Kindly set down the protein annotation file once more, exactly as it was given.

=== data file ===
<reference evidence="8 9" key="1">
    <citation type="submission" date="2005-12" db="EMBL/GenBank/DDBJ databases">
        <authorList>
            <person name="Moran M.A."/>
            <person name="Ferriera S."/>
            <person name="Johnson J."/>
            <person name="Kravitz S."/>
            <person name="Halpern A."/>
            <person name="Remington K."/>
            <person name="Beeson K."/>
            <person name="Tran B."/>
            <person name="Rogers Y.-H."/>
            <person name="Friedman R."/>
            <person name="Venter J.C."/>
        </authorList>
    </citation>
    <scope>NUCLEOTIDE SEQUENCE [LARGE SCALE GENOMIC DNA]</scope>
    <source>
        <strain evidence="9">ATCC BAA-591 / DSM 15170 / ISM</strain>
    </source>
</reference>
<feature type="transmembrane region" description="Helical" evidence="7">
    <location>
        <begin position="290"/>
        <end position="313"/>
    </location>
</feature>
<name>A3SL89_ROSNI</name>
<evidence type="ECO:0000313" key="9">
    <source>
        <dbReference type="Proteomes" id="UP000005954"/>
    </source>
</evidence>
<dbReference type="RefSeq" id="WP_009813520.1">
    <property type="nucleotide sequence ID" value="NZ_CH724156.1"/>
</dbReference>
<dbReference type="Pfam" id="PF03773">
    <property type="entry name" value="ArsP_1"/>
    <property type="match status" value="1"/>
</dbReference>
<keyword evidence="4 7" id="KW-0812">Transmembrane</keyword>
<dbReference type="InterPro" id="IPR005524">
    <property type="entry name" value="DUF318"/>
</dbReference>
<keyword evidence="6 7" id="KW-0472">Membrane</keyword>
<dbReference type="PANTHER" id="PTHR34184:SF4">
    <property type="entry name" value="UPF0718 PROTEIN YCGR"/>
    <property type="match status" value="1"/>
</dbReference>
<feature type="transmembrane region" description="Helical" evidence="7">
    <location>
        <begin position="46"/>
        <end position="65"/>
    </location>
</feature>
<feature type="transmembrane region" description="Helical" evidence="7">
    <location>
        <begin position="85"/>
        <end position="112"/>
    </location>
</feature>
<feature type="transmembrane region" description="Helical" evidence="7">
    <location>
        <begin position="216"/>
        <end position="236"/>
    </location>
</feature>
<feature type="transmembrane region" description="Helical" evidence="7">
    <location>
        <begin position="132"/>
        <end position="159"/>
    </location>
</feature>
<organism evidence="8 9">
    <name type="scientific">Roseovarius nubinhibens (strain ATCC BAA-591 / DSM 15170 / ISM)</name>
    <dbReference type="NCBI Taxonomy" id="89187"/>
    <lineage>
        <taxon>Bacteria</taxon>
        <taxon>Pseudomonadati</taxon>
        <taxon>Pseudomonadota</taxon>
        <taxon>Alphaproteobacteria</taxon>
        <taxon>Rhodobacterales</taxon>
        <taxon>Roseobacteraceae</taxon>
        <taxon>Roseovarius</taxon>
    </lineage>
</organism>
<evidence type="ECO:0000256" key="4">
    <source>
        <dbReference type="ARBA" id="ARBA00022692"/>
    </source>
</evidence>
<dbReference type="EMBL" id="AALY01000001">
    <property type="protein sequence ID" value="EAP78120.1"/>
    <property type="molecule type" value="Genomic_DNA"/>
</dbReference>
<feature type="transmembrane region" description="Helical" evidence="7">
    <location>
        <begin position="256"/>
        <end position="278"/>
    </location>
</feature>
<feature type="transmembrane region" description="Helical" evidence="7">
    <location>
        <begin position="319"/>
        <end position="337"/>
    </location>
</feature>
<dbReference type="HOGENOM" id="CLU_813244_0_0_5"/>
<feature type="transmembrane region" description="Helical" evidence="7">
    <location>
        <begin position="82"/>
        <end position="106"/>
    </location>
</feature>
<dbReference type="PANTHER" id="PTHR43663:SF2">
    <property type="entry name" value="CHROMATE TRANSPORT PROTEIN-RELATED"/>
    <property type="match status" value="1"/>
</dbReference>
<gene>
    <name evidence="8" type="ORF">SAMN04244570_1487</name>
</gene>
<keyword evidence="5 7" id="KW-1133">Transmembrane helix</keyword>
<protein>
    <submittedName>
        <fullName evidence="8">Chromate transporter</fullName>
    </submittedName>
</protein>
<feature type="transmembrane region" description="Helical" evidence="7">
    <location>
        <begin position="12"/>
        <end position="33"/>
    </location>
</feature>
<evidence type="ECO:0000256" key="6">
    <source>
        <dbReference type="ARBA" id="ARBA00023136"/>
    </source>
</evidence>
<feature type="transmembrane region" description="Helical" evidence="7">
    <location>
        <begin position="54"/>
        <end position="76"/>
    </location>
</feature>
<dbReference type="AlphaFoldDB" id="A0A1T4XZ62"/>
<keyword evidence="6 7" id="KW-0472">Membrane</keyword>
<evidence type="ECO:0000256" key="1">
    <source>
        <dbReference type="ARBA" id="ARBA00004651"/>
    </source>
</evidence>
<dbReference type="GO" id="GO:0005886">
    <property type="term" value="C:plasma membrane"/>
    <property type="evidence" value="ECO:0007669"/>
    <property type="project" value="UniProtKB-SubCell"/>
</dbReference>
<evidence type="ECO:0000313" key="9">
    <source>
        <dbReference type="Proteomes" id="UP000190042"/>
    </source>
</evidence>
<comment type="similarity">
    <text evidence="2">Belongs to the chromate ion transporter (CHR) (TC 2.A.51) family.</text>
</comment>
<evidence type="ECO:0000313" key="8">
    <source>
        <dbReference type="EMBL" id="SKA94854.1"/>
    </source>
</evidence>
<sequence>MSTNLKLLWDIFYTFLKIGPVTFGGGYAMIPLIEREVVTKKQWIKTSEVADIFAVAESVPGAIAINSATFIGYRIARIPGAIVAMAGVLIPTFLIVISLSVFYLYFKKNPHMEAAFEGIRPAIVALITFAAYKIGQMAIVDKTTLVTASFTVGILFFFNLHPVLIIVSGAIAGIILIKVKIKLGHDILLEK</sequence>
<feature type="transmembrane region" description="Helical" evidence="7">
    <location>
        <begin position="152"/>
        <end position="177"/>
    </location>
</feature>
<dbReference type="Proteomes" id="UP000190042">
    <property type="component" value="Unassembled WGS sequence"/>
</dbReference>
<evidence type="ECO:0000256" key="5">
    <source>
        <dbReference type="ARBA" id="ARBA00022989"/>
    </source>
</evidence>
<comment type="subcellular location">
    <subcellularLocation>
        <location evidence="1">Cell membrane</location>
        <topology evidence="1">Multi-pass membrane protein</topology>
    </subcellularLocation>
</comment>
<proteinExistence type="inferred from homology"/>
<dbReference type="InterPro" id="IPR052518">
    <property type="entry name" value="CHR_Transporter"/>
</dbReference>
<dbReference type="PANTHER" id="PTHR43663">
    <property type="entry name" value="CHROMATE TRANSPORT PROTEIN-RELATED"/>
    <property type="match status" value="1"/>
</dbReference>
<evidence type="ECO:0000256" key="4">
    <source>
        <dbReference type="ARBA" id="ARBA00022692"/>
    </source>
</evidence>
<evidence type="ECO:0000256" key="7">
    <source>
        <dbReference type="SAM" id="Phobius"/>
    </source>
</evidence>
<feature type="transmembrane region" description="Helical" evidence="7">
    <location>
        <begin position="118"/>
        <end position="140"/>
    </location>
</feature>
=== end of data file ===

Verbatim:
<reference evidence="8 9" key="1">
    <citation type="submission" date="2005-12" db="EMBL/GenBank/DDBJ databases">
        <authorList>
            <person name="Moran M.A."/>
            <person name="Ferriera S."/>
            <person name="Johnson J."/>
            <person name="Kravitz S."/>
            <person name="Halpern A."/>
            <person name="Remington K."/>
            <person name="Beeson K."/>
            <person name="Tran B."/>
            <person name="Rogers Y.-H."/>
            <person name="Friedman R."/>
            <person name="Venter J.C."/>
        </authorList>
    </citation>
    <scope>NUCLEOTIDE SEQUENCE [LARGE SCALE GENOMIC DNA]</scope>
    <source>
        <strain evidence="9">ATCC BAA-591 / DSM 15170 / ISM</strain>
    </source>
</reference>
<feature type="transmembrane region" description="Helical" evidence="7">
    <location>
        <begin position="290"/>
        <end position="313"/>
    </location>
</feature>
<name>A3SL89_ROSNI</name>
<evidence type="ECO:0000313" key="9">
    <source>
        <dbReference type="Proteomes" id="UP000005954"/>
    </source>
</evidence>
<dbReference type="RefSeq" id="WP_009813520.1">
    <property type="nucleotide sequence ID" value="NZ_CH724156.1"/>
</dbReference>
<dbReference type="Pfam" id="PF03773">
    <property type="entry name" value="ArsP_1"/>
    <property type="match status" value="1"/>
</dbReference>
<keyword evidence="4 7" id="KW-0812">Transmembrane</keyword>
<dbReference type="InterPro" id="IPR005524">
    <property type="entry name" value="DUF318"/>
</dbReference>
<keyword evidence="6 7" id="KW-0472">Membrane</keyword>
<dbReference type="PANTHER" id="PTHR34184:SF4">
    <property type="entry name" value="UPF0718 PROTEIN YCGR"/>
    <property type="match status" value="1"/>
</dbReference>
<feature type="transmembrane region" description="Helical" evidence="7">
    <location>
        <begin position="46"/>
        <end position="65"/>
    </location>
</feature>
<feature type="transmembrane region" description="Helical" evidence="7">
    <location>
        <begin position="85"/>
        <end position="112"/>
    </location>
</feature>
<feature type="transmembrane region" description="Helical" evidence="7">
    <location>
        <begin position="216"/>
        <end position="236"/>
    </location>
</feature>
<feature type="transmembrane region" description="Helical" evidence="7">
    <location>
        <begin position="132"/>
        <end position="159"/>
    </location>
</feature>
<organism evidence="8 9">
    <name type="scientific">Roseovarius nubinhibens (strain ATCC BAA-591 / DSM 15170 / ISM)</name>
    <dbReference type="NCBI Taxonomy" id="89187"/>
    <lineage>
        <taxon>Bacteria</taxon>
        <taxon>Pseudomonadati</taxon>
        <taxon>Pseudomonadota</taxon>
        <taxon>Alphaproteobacteria</taxon>
        <taxon>Rhodobacterales</taxon>
        <taxon>Roseobacteraceae</taxon>
        <taxon>Roseovarius</taxon>
    </lineage>
</organism>
<evidence type="ECO:0000256" key="4">
    <source>
        <dbReference type="ARBA" id="ARBA00022692"/>
    </source>
</evidence>
<dbReference type="EMBL" id="AALY01000001">
    <property type="protein sequence ID" value="EAP78120.1"/>
    <property type="molecule type" value="Genomic_DNA"/>
</dbReference>
<feature type="transmembrane region" description="Helical" evidence="7">
    <location>
        <begin position="256"/>
        <end position="278"/>
    </location>
</feature>
<feature type="transmembrane region" description="Helical" evidence="7">
    <location>
        <begin position="319"/>
        <end position="337"/>
    </location>
</feature>
<dbReference type="HOGENOM" id="CLU_813244_0_0_5"/>
<feature type="transmembrane region" description="Helical" evidence="7">
    <location>
        <begin position="82"/>
        <end position="106"/>
    </location>
</feature>
<dbReference type="PANTHER" id="PTHR43663:SF2">
    <property type="entry name" value="CHROMATE TRANSPORT PROTEIN-RELATED"/>
    <property type="match status" value="1"/>
</dbReference>
<gene>
    <name evidence="8" type="ORF">SAMN04244570_1487</name>
</gene>
<keyword evidence="5 7" id="KW-1133">Transmembrane helix</keyword>
<protein>
    <submittedName>
        <fullName evidence="8">Chromate transporter</fullName>
    </submittedName>
</protein>
<feature type="transmembrane region" description="Helical" evidence="7">
    <location>
        <begin position="12"/>
        <end position="33"/>
    </location>
</feature>
<evidence type="ECO:0000256" key="6">
    <source>
        <dbReference type="ARBA" id="ARBA00023136"/>
    </source>
</evidence>
<feature type="transmembrane region" description="Helical" evidence="7">
    <location>
        <begin position="54"/>
        <end position="76"/>
    </location>
</feature>
<dbReference type="AlphaFoldDB" id="A0A1T4XZ62"/>
<keyword evidence="6 7" id="KW-0472">Membrane</keyword>
<evidence type="ECO:0000256" key="1">
    <source>
        <dbReference type="ARBA" id="ARBA00004651"/>
    </source>
</evidence>
<dbReference type="GO" id="GO:0005886">
    <property type="term" value="C:plasma membrane"/>
    <property type="evidence" value="ECO:0007669"/>
    <property type="project" value="UniProtKB-SubCell"/>
</dbReference>
<evidence type="ECO:0000313" key="9">
    <source>
        <dbReference type="Proteomes" id="UP000190042"/>
    </source>
</evidence>
<comment type="similarity">
    <text evidence="2">Belongs to the chromate ion transporter (CHR) (TC 2.A.51) family.</text>
</comment>
<evidence type="ECO:0000313" key="8">
    <source>
        <dbReference type="EMBL" id="SKA94854.1"/>
    </source>
</evidence>
<sequence>MSTNLKLLWDIFYTFLKIGPVTFGGGYAMIPLIEREVVTKKQWIKTSEVADIFAVAESVPGAIAINSATFIGYRIARIPGAIVAMAGVLIPTFLIVISLSVFYLYFKKNPHMEAAFEGIRPAIVALITFAAYKIGQMAIVDKTTLVTASFTVGILFFFNLHPVLIIVSGAIAGIILIKVKIKLGHDILLEK</sequence>
<feature type="transmembrane region" description="Helical" evidence="7">
    <location>
        <begin position="152"/>
        <end position="177"/>
    </location>
</feature>
<dbReference type="Proteomes" id="UP000190042">
    <property type="component" value="Unassembled WGS sequence"/>
</dbReference>
<evidence type="ECO:0000256" key="5">
    <source>
        <dbReference type="ARBA" id="ARBA00022989"/>
    </source>
</evidence>
<comment type="subcellular location">
    <subcellularLocation>
        <location evidence="1">Cell membrane</location>
        <topology evidence="1">Multi-pass membrane protein</topology>
    </subcellularLocation>
</comment>
<proteinExistence type="inferred from homology"/>
<dbReference type="InterPro" id="IPR052518">
    <property type="entry name" value="CHR_Transporter"/>
</dbReference>
<dbReference type="PANTHER" id="PTHR43663">
    <property type="entry name" value="CHROMATE TRANSPORT PROTEIN-RELATED"/>
    <property type="match status" value="1"/>
</dbReference>
<evidence type="ECO:0000256" key="4">
    <source>
        <dbReference type="ARBA" id="ARBA00022692"/>
    </source>
</evidence>
<evidence type="ECO:0000256" key="7">
    <source>
        <dbReference type="SAM" id="Phobius"/>
    </source>
</evidence>
<feature type="transmembrane region" description="Helical" evidence="7">
    <location>
        <begin position="118"/>
        <end position="140"/>
    </location>
</feature>